• Users Online:1674
  • Home
  • Print this page
  • Email this page
Home About us Editorial board Search Ahead of print Current issue Archives Submit article Instructions Subscribe Contacts Login 

Ahead of print publication  

The large-balloon occlusion technique: A new method for conversion to EUS-guided hepaticogastrostomy in patient with prior self-expanding metal stent placement

 Department of Gastroenterology, Kitasato University School of Medicine, Sagamihara, Kanagawa, Japan

Date of Submission27-Feb-2018
Date of Acceptance14-Sep-2018
Date of Web Publication13-Feb-2019

Correspondence Address:
Kosuke Okuwaki,
Department of Gastroenterology, Kitasato University School of Medicine, 1-15-1 Kitasato, Minami, Sagamihara, Kanagawa 252-0375
Login to access the Email id

Source of Support: None, Conflict of Interest: None

DOI: 10.4103/eus.eus_60_18

PMID: 30785117

How to cite this URL:
Okuwaki K, Yamauchi H, Kida M, Imaizumi H, Matsumoto T, Tadehara M, Iwai T, Kaneko T, Hasegawa R, Miyata E, Koizumi W. The large-balloon occlusion technique: A new method for conversion to EUS-guided hepaticogastrostomy in patient with prior self-expanding metal stent placement. Endosc Ultrasound [Epub ahead of print] [cited 2019 May 24]. Available from: http://www.eusjournal.com/preprintarticle.asp?id=252171

EUS-guided hepaticogastrostomy (EUS-HGS) is sometimes performed as re-intervention in patients who have transpapillary biliary stent dysfunction associated with conditions such as gastric outlet obstruction. We describe a 92-year-old man in whom a covered self-expanding metal stent (SEMS) had been placed because of distal biliary obstruction caused by unresectable duodenal papilla cancer. The tumor invaded the distal portion of the duodenum, causing food retention and recurrent cholangitis due to duodenobiliary reflux. Although stent-in-stent placement of a plastic stent was performed, stent dysfunction soon occurred, requiring frequent replacement of the stent [Figure 1]. The SEMS was difficult to remove because of tumor ingrowth. We, therefore, designed a new method for large-balloon occlusion and successfully performed EUS-HGS [Video 1 and [Figure 2]]. After EUS-HGS, cholangitis did not occur until the patient died of duodenal papilla cancer. We previously designed and reported the large-balloon occupation technique designed for patients with many bile-duct stones that are difficult to remove.[1] The new technique is based on this procedure. A balloon catheter is inserted into the bile duct upstream to the site of malignant biliary obstruction to induce occlusion. Contrast media and physiological saline solution are then injected into the bile duct to artificially dilate the intrahepatic portion of the bile duct [Figure 3] and perform EUS-HGS [Figure 2]. If the SEMS can be removed, endoscopic nasobiliary drainage is temporarily performed.[2] However, endoscopic nasobiliary drainage is not feasible if the SEMS has been placed in the extrahepatic bile duct, similar to our patient. Adjustment of the expansion site of the balloon can prevent the injection of unnecessary contrast media into the gallbladder. This new technique is a useful procedure for performing EUS-HGS in patients who have undergone the placement of a SEMS for the distal malignant biliary obstruction that is difficult to remove.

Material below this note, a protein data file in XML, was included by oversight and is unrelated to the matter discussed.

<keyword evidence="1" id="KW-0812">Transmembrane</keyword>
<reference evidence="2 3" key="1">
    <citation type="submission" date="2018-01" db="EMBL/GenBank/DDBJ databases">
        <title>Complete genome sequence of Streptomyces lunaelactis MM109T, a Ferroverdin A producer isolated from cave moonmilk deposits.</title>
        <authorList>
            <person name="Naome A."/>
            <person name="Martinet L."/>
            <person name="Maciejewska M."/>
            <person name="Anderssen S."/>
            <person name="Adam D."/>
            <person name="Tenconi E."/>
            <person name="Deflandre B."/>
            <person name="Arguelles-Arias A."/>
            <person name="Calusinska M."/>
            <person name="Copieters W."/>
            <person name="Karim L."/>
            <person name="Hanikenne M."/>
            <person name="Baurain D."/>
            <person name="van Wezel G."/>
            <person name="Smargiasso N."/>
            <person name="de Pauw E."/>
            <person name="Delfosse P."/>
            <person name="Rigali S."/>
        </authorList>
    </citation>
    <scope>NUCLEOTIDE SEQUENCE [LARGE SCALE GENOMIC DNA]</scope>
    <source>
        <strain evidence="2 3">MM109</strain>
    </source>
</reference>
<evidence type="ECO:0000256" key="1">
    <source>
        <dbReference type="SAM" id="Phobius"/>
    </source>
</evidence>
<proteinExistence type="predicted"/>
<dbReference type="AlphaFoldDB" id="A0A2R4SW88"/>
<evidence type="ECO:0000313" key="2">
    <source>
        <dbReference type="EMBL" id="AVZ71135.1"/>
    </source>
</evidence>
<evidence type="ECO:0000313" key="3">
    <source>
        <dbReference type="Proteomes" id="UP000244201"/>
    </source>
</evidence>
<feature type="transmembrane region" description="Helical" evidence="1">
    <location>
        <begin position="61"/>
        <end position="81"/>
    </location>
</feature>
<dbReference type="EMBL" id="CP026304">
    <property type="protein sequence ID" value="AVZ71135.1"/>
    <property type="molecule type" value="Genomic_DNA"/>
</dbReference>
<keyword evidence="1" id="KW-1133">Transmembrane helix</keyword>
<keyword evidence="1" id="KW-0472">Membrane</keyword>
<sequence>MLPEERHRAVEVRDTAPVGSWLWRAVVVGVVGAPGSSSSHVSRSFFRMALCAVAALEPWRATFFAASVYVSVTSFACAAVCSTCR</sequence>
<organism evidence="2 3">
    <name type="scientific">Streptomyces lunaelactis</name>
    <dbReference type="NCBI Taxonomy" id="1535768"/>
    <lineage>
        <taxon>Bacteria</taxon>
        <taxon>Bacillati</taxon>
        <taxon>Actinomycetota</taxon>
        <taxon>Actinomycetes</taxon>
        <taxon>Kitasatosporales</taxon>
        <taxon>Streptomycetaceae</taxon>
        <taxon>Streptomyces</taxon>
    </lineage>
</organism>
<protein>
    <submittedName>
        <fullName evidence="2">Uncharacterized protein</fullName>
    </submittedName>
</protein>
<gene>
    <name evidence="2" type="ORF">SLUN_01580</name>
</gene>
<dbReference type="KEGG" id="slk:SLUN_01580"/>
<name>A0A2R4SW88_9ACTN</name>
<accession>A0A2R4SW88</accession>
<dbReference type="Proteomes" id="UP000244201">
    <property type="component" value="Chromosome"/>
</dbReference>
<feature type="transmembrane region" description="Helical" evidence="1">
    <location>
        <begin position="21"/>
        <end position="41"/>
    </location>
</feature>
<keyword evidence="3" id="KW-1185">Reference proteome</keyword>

Figure 1: Left: In another hospital, the patient had undergone the placement of an SEMS to manage distal biliary obstruction caused by unresectable duodenal papilla cancer. A pancreatic plastic stent had been inserted to prevent pancreatitis. Cholangiography showed that contrast media flowed into the duodenum. The SEMS was patent. Right: Duodenal papilla cancer invaded the distal portion of the duodenum, causing gastrointestinal stricture

Click here to view
Figure 2: A 13- to 15-mm balloon catheter (REN, Biliary Balloon Dilation Catheter, Kaneka Co, Inc.) was used to perform EUS-HGS in the presence of biliary obstruction

Click here to view
Figure 3: Left: Before injecting physiological saline solution, the diameter of the B3 segment was 3 mm. The wall of the bile duct was thickened because of repeated cholangitis. A hyperechoic lesion suggestive of biliary sludge was found in the bile duct. Right: About 60 ml of physiological saline solution was injected, dilating the diameter of B3 to 5 mm

Click here to view

Declaration of patient consent

The authors certify that they have obtained all appropriate patient consent forms. In the form the patient has given his consent for his images and other clinical information to be reported in the journal. The patient understands that his name and initial will not be published and due efforts will be made to conceal his identity, but anonymity cannot be guaranteed.

Financial support and sponsorship


Conflicts of interest

There are no conflicts of interest.

  References Top

Yamauchi H, Kida M, Uehara K, et al. The large-balloon occupation technique: A new technique for removing multiple biliary stones from a large-diameter bile duct. Endoscopy 2017;49:E155-6.  Back to cited text no. 1
Nakai Y, Isayama H, Yamamoto N, et al. Conversion to endoscopic ultrasound-guided biliary drainage by temporary nasobiliary drainage placement in patients with prior biliary stenting. Endosc Ultrasound 2017;6:323-8.  Back to cited text no. 2


  [Figure 1], [Figure 2], [Figure 3]


     Search Pubmed for
    -  Okuwaki K
    -  Yamauchi H
    -  Kida M
    -  Imaizumi H
    -  Matsumoto T
    -  Tadehara M
    -  Iwai T
    -  Kaneko T
    -  Hasegawa R
    -  Miyata E
    -  Koizumi W
    Access Statistics
    Email Alert *
    Add to My List *
* Registration required (free)  

  In this article
   Article Figures

 Article Access Statistics
    PDF Downloaded11    

Recommend this journal